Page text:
Defensive Stocks When Stocks Are Overvalued
By Floyd Saunders, The Author of Five Paths To Wealth, Family Financial Freedom
You may have notice that many investors like Warren Buffett are setting on huge piles of cash, waiting for the next market crash and then they will jump in and start buying the best companies at huge discounts.
They are of course missing one of the longest running bull markets in history. Stocks by any measure (most commonly the price earnings ratio) are overvalued.
The price-to-earnings ratio (or P/E ratio) tells investors what the market is willing to pay at a given moment for a stock based on its past or projected future earnings. The current S&P500 10-year P/E Ratio is 37.5. This is 89% above the modern-era market average of 19.6.
Historically, a P/E ratio of 19 is considered to be about average. So stocks with a P/E below 19 are cheap. Those with a higher P/E are expensive. The P/E ratio also varies by industry, so be sure and check that for any stock you might be interested in adding to your holdings.
Stock market typically run in cycles with rising prices called a bull market. A bear market is when great companies see share prices falling, until they reach fair value or less. This is when value investors start to buy up shares, because they know they are buying at a discount.
There is a way to protect your investment from the risk of a market correction, simply buy more defensive stocks. These stocks are companies that offer products that consumers will buy regardless of the state of the economy. These stocks tend to underperform during strong bull markets. Conversely, they tend to outperform the market during corrections.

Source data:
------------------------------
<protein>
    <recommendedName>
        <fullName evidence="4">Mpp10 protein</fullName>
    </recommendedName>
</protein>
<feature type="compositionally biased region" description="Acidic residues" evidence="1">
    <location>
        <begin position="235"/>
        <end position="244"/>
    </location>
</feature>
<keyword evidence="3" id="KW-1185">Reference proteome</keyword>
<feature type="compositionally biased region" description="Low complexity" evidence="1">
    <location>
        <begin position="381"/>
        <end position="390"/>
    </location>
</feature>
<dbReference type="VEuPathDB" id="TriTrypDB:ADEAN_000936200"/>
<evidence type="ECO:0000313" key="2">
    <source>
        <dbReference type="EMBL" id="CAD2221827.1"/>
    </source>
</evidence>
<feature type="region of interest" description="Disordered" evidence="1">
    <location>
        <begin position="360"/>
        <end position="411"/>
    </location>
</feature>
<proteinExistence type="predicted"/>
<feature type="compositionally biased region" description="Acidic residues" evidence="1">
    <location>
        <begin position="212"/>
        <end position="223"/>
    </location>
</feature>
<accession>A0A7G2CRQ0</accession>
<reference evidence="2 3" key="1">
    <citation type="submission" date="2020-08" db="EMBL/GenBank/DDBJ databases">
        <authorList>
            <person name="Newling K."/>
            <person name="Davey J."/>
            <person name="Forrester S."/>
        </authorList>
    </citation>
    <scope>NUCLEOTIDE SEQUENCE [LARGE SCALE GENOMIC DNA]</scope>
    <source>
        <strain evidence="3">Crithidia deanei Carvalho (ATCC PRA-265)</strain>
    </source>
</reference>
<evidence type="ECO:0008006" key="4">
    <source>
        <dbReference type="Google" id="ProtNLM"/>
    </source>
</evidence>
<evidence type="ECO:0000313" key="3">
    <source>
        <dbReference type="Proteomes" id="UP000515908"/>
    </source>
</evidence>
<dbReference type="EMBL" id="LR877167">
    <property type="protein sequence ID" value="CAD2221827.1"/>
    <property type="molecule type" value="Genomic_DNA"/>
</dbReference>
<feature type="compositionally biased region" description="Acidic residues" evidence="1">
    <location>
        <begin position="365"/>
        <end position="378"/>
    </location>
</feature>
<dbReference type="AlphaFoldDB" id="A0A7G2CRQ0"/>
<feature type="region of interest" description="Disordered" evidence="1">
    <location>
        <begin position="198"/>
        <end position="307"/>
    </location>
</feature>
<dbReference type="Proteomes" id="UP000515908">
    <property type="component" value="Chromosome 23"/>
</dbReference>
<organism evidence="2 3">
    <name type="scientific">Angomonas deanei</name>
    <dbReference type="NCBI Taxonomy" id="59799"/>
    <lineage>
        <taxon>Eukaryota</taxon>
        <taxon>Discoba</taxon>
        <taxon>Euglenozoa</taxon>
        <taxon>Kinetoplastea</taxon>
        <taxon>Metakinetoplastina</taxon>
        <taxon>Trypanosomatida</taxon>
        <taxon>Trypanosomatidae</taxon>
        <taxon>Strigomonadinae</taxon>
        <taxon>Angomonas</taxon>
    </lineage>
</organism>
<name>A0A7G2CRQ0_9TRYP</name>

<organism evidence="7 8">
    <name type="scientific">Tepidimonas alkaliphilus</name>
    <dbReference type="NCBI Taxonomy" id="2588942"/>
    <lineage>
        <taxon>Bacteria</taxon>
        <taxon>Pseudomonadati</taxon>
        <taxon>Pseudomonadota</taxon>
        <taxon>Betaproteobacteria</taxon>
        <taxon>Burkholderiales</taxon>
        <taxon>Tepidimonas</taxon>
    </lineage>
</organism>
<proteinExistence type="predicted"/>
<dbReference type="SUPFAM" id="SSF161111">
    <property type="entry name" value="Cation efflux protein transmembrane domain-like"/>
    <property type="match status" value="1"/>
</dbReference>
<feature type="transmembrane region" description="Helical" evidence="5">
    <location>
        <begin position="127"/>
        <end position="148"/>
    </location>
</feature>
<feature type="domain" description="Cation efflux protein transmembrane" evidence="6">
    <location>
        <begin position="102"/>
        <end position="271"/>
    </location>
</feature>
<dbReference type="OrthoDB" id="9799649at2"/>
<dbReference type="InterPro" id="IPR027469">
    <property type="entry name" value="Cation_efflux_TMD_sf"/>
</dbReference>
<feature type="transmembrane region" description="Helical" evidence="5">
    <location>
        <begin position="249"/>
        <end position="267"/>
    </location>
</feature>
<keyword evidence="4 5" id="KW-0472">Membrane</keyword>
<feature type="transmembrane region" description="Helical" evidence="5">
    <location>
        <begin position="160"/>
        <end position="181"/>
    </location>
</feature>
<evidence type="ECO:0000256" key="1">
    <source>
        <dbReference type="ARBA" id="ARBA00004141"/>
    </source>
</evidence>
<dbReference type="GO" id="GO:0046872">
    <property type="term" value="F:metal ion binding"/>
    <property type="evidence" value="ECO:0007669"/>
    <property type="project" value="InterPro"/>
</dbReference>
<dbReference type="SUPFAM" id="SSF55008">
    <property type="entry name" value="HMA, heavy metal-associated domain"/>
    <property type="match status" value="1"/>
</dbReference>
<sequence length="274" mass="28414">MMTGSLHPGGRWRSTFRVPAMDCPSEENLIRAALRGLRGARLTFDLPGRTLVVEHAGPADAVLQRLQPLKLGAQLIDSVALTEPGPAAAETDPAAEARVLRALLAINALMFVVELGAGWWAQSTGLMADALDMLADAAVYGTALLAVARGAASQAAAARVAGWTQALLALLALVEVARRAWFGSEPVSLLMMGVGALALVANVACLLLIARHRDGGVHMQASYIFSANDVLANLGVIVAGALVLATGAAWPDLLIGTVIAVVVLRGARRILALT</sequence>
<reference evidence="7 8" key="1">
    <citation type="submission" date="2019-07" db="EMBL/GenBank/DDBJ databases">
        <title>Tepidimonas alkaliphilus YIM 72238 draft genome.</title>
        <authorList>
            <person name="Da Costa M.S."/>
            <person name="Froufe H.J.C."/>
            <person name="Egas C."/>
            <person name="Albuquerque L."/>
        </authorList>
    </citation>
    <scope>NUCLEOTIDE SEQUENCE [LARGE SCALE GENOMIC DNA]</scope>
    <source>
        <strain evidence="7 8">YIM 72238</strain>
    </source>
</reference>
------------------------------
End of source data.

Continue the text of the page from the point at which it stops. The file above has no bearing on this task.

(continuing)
I have identified six defensive stocks that you can buy to give your portfolio a hedge against an uncertain market. It’s never a bad time to start protecting the gains you’ve made. Remember, I provide this information for educational purposes only, always do your own research and/or talk with an investment professional.
Floyd Saunders has more than 35 years of experience in the financial services industry. Floyd’s diverse background includes experience in retail banking, investment banking, insurance, investments, annuities, financial planning, and tax preparation. He has authored the following books: Figuring Out Wall Street, Family Financial Freedom and Five Paths To Wealth.
He has been an adjunct faculty member for Baker University, St. Mary’s College, Moraga, California, and Community Colleges in California, teaching courses in personal money management, managerial finance, money and banking, and principles of banking.
He has worked for Bank of America, JP Morgan and JPMorgan Chase, TransAmerica, Wells Fargo, Citibank, WoltersKluwer/CCH, H.R. Block and as a consultant in the financial services industry. He has prior experience as a registered representative and has published several articles on personal financial planning, investing and personal money management. Learn more at floydsaunders.com